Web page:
Oh, the weather outside is frightful, but New Year’s celebrations can be so delightful! And since you’ve got a place to go—Times Square—let’s go, let’s go, let’s go! Okay now ignore that attempt at rewriting the song “Let It Snow” and pay attention, because we’re about to give you the lowdown on crossing New Year’s in Times Square off your bucket list.

Many people, as we’ve come to discover, just flock to Times Square all willy-nilly for the ball drop, mistakenly thinking they’ll have things like tons of port-a-potties or food vendors. Not true. It’s a rugged experience, and you’ve got to prepare for it and know the rules. Aside from no alcohol allowed, there are five major guidelines to having a great time at the ball drop and still getting a view of the action

The Five Rules for Going to The New Year’s Ball Drop in Times Square

5. Arrive early
There is no limit on how early you can arrive and hang out in Times Square for a good spot, but we will clue you in that 5:30pm is when the best sections begin to fill up. Keep in mind that you won’t be able to use the restroom for another six hours if you’re set on staying put. If you actually want to see Times Square and maybe even the ball, do not arrive later than 7pm. It’s after 8 that the viewing areas outside of Times Square proper begin to fill up, so we guess you’ll just have to get a catheter.

4. Bring provisions
Although no large bags or backpacks are allowed, we recommend stuffing some bags of Chex Mix and maybe a bottle of water or two into your coat, or—horror of horrors—using a fanny pack or sling bag. Energy or nutrition bars would be the best bet, since even standing outside in the cold temperatures and mentally freaking out about your view (or lack of) is burning enough energy already.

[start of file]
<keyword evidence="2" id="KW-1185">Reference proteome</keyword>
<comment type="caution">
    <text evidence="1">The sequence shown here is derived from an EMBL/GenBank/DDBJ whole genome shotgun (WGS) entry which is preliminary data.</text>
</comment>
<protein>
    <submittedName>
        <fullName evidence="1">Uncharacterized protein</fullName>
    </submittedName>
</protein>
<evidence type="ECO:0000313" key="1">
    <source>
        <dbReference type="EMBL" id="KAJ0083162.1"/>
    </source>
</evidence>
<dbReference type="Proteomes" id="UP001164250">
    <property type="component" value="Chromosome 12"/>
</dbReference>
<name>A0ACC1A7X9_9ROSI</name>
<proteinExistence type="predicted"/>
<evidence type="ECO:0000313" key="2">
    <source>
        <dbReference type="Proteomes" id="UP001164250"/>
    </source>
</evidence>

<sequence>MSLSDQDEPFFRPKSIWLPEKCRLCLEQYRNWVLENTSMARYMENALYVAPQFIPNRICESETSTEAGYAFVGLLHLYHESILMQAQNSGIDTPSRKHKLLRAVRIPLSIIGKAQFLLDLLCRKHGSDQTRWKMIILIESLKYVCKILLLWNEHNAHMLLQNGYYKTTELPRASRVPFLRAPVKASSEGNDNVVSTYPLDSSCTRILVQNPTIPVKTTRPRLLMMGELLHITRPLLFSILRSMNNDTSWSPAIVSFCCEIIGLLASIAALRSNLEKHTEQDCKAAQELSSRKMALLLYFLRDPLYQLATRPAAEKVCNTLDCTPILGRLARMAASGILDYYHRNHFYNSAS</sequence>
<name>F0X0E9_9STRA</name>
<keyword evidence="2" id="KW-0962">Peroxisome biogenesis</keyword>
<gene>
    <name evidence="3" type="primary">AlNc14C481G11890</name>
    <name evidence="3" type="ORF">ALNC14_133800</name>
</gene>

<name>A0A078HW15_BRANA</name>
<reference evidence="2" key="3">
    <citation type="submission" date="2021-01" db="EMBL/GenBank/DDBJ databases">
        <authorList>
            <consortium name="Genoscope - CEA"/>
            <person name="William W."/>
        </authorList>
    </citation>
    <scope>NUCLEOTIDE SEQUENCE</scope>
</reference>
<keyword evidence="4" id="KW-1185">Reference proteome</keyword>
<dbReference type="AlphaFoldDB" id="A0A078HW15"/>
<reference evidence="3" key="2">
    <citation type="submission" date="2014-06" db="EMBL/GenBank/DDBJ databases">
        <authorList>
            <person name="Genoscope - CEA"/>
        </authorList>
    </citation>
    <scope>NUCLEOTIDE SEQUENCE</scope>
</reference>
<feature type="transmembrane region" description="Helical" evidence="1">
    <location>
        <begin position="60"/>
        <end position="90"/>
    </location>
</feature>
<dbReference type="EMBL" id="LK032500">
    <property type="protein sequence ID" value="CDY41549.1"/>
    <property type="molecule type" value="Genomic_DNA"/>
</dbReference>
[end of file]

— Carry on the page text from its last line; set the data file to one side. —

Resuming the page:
3. Eat dinner and use the restroom before heading into Times Square

There are no public restrooms in Times Square, and you can bet that even if the restaurants in the area let you in, you’d be waiting in a line so long that it’d have you missing the ball drop. We say have a light (but warming, like soup and hot chocolate) meal in the vicinity and take advantage of that restaurant’s restrooms. Then head straight from dinner into Times Square. You can see a list of all the access points to Times Square here.

2. Save energy for the trip home
Unless you’re paying through the nose to stay in a hotel nearby Times Square, you’ll have a tiring journey back to bed. When the Times Square festivities are over, the subways get crowded with tourists and those from other parties all drunk and ready to hit the sack. If you’ve spent the entire evening jumping up and down and screaming “2011 woo!,” the ride on the clogged subway or in a taxi on equally clogged streets might be hell. Don’t overdo it in the Square; half the battle is getting home.

1. Dress warmly
This is New York City in early January. There’s a reason this is our #1 rule for enjoying the Times Square ball drop; and you’ll understand when you arrive and realize hey—despite being surround by a million or so others, it’s freaking freezing outside. And even if you work up some nice heat by do-si-doing with the people around you, there is a dangerous thing called cold sweat. It causes hypothermia, and that is not the way to ring in the New Year, so leave your spandex Batman outfit at home. The forecast right now is showing 37-33 degrees, but at least it’s projected to be clear.